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Author Topic: At the forefront of story-games thought  (Read 1601 times)

JDCorley

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At the forefront of story-games thought
« on: December 28, 2011, 09:58:10 am »
I did a quick survey in another thread that I thought was interesting, so I thought I'd pull out the results here and maybe supplement them some more. I was testing the theory that Grey Ranks and Poison'd were at the forefront of storygames thinking, so I went to story-games.com and started counting discussion threads. It's not a perfect method - for example, if someone is posting a lot about Smallville in threads that don't have that in the subject line, it's not going to catch that.  But I think it's got a good view of what people are interested enough in to think about and request discussion on in 2010-2011.  (Pundit's weird "Google result counting" method of course includes people who hate a game, Amazon entries, and discussions from years past.)

Fiasco: 127
Apocalypse World: 126
Dungeons & Dragons (searched for "D&D"): 65
Hell For Leather: 25
Burning Wheel or Empires: 23
Diaspora: 23
Dresden Files: 23
Dogs in the Vineyard: 22
Smallville: 19
Happy Birthday, Robot!: 17
In A Wicked Age: 15
Mouse Guard: 14
3:16 : 13
Bliss Stage: 12
Trail of Cthulhu*: 12
Penny For My Thoughts: 10
Sorcerer: 10
Do: Pilgrims of the Flying Temple: 8
Leverage: 7
Vampire (any edition): 4
Shadowrun: 4
Call of Cthulhu: 3
Grey Ranks: 3
Spirit of the Century/"SOTC": 3
Mage (any edition): 2
The Shadow of Yesterday: 2
Poison'd: 2
Werewolf/Mafia/Are You The Traitor?: 2
Hollowpoint: 2
Stealing Cthulhu: 2
Hamlet's Hit Points: 1
Riddle of Steel: 1
My Life With Master: 1
Changeling (any edition): 1
Chess: 1
Trollbabe: 0
Kill Puppies for Satan: 0
Mutant City Blues*: 0
Esoterrorists*: 0

"Pathfinder" only gets 3 hits, but some of those 65 D&D threads were about D&D3.*, so make of that what you will.

* Gumshoe gets 1 hit speaking about it generally, not in connection with any specific game.

Any other games anyone wants me to check out?

And yes, this does include the members-only forum, which I think is just the forum discussion forum, now that the design stuff has been mostly moved to a separate sub-site, so I don't think there are very many hits there.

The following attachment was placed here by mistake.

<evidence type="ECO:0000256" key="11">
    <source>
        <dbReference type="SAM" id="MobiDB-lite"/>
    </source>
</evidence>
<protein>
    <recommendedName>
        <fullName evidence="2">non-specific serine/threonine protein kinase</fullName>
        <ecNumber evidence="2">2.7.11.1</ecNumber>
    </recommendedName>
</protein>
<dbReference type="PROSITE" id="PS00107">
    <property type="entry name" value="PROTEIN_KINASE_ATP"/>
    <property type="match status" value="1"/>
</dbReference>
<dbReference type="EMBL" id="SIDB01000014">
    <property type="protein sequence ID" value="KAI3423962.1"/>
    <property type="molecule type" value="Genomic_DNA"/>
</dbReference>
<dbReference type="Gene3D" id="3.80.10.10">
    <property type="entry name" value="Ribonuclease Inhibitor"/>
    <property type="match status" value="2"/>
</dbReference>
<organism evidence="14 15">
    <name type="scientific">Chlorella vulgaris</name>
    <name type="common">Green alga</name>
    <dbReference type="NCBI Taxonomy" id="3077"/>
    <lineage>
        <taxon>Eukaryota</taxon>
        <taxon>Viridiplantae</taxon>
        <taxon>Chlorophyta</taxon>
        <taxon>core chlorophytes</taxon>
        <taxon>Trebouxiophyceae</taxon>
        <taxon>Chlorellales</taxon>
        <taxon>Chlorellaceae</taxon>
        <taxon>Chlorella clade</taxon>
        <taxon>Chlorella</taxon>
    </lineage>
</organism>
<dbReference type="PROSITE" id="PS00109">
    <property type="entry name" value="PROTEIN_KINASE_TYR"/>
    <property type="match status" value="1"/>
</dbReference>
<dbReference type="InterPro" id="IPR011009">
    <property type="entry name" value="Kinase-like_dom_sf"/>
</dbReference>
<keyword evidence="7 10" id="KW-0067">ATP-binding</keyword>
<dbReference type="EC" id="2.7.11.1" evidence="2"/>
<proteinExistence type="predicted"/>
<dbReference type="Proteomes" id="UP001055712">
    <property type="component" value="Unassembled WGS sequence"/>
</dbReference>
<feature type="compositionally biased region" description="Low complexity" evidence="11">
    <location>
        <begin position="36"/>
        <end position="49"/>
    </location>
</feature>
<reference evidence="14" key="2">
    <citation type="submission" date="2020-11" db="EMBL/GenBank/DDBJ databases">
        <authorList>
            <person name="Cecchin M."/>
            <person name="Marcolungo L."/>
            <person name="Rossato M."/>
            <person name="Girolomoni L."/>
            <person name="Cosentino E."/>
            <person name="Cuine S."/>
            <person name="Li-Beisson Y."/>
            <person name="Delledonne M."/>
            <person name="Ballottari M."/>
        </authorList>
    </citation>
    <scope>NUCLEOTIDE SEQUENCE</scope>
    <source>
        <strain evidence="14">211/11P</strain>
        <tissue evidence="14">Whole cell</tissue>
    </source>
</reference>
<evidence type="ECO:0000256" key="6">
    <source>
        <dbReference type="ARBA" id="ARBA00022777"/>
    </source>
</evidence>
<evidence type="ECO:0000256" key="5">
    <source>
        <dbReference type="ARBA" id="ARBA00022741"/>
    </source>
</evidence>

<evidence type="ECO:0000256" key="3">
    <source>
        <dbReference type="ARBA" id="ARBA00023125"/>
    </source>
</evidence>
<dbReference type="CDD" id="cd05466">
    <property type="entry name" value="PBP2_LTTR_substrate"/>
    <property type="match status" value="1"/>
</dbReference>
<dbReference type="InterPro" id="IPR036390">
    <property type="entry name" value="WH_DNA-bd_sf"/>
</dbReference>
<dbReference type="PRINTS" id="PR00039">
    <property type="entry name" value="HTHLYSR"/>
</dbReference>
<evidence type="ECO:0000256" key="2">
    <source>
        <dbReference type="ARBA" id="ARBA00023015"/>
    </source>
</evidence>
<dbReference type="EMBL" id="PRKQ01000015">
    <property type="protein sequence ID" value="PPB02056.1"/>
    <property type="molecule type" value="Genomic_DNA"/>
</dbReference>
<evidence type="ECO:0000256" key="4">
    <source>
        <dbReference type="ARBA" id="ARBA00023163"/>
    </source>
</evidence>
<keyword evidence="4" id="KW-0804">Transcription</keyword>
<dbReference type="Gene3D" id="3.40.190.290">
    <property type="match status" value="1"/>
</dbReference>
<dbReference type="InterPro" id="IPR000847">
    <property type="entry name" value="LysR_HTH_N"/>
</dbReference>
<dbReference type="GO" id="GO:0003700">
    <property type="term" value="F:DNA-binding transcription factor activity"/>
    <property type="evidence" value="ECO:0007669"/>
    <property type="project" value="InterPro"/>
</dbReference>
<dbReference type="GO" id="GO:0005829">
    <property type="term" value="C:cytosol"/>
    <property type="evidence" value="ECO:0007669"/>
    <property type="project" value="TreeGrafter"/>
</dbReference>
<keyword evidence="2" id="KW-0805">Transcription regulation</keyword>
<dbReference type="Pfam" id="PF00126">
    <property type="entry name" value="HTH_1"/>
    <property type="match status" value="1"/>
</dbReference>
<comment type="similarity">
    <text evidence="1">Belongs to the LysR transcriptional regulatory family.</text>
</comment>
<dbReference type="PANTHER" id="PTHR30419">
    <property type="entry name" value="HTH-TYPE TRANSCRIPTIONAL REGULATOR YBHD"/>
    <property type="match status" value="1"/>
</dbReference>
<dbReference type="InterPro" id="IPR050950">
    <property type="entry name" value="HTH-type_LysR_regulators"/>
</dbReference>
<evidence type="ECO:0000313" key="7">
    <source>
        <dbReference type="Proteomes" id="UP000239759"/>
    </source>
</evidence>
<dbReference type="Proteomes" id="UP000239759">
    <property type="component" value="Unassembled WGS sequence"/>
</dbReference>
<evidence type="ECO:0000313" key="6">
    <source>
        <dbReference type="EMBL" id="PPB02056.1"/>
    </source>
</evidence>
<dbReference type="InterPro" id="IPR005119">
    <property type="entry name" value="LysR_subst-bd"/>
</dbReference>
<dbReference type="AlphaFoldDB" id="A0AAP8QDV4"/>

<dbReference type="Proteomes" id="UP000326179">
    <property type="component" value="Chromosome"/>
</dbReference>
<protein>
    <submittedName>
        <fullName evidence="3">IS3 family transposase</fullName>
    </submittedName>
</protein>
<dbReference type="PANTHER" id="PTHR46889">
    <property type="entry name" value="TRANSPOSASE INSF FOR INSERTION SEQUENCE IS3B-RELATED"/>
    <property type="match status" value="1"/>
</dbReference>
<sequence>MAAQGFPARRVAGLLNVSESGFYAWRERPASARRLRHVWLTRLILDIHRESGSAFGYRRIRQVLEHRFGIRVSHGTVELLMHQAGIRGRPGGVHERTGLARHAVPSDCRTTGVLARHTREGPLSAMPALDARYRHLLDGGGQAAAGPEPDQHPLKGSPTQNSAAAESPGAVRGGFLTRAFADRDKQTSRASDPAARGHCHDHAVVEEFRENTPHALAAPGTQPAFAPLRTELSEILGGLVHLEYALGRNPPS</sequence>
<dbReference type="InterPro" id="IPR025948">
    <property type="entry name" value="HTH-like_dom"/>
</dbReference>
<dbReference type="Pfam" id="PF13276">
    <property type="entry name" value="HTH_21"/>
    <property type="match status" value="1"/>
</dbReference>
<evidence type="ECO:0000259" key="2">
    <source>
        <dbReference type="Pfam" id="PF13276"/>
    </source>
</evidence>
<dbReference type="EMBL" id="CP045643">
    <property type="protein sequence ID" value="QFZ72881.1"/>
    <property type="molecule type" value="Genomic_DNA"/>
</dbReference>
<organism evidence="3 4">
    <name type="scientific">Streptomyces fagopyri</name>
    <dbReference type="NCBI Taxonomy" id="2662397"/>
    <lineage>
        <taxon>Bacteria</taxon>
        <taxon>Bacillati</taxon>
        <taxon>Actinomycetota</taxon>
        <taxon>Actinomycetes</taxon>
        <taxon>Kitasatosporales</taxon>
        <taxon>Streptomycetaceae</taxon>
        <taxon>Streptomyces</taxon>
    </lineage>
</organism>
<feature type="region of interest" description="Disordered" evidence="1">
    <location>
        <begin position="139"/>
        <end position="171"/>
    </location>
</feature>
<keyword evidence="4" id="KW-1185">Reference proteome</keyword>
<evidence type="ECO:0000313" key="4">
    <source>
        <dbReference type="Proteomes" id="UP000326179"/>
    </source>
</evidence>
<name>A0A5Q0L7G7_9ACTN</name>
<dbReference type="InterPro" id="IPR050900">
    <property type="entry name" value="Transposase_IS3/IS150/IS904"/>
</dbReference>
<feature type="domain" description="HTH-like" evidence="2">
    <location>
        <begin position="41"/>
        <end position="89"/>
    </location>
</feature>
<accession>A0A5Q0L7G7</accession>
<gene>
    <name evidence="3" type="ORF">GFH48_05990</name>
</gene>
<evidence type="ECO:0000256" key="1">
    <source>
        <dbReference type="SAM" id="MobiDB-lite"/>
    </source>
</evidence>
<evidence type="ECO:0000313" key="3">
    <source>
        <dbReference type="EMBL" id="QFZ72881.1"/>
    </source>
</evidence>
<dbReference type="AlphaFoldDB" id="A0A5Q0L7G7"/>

I'm thinking of doing a postcount analysis of this next, to see if some games generate more vigorous/controversial discussion than others.
« Last Edit: December 31, 2011, 10:39:27 am by JDCorley »

Rincewind1

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At the forefront of story-games thought
« Reply #1 on: December 28, 2011, 01:27:15 pm »
On the topic of thoughts about storygames.

I like them. Especially Fiasco is a funny game - even if that's just a few rules for storytelling, and a bunch of tables henceforth. When I was a boyscout, we used to play in such matter practically each time at the campfire - now I am a older, much more bitter, so I guess I need a little mechanics to give my imagination a run for it's money.

I do like Apocalypse World, but I dislike Poison'd. Why?

Because AW, despite the "teh sex0rz", is what I find, a good game. While Poison'd, without all the needless rape, is just a poorer version of Fiasco in a pirate setting. In other words - it uses controversial subjects not to create interesting content (like Get Carter did), but instead it relies on cheap tricks to lure people into checking it out (like Saw series.)
Furthermore, I consider that  This is Why We Don't Like You thread should be closed

JDCorley

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« Reply #2 on: December 28, 2011, 03:07:59 pm »
Apocalypse World! I should have checked that one originally. It has 126 threads between 2010 and 2011.  Clearly it has a lot of mindshare.

Pundit's theory is that Grey Ranks, which has 3 threads about it, is far more important to story gamers than Fiasco, and all this discussion is a smokescreen...they're all faking it!
« Last Edit: December 28, 2011, 03:15:54 pm by JDCorley »

Bloody Stupid Johnson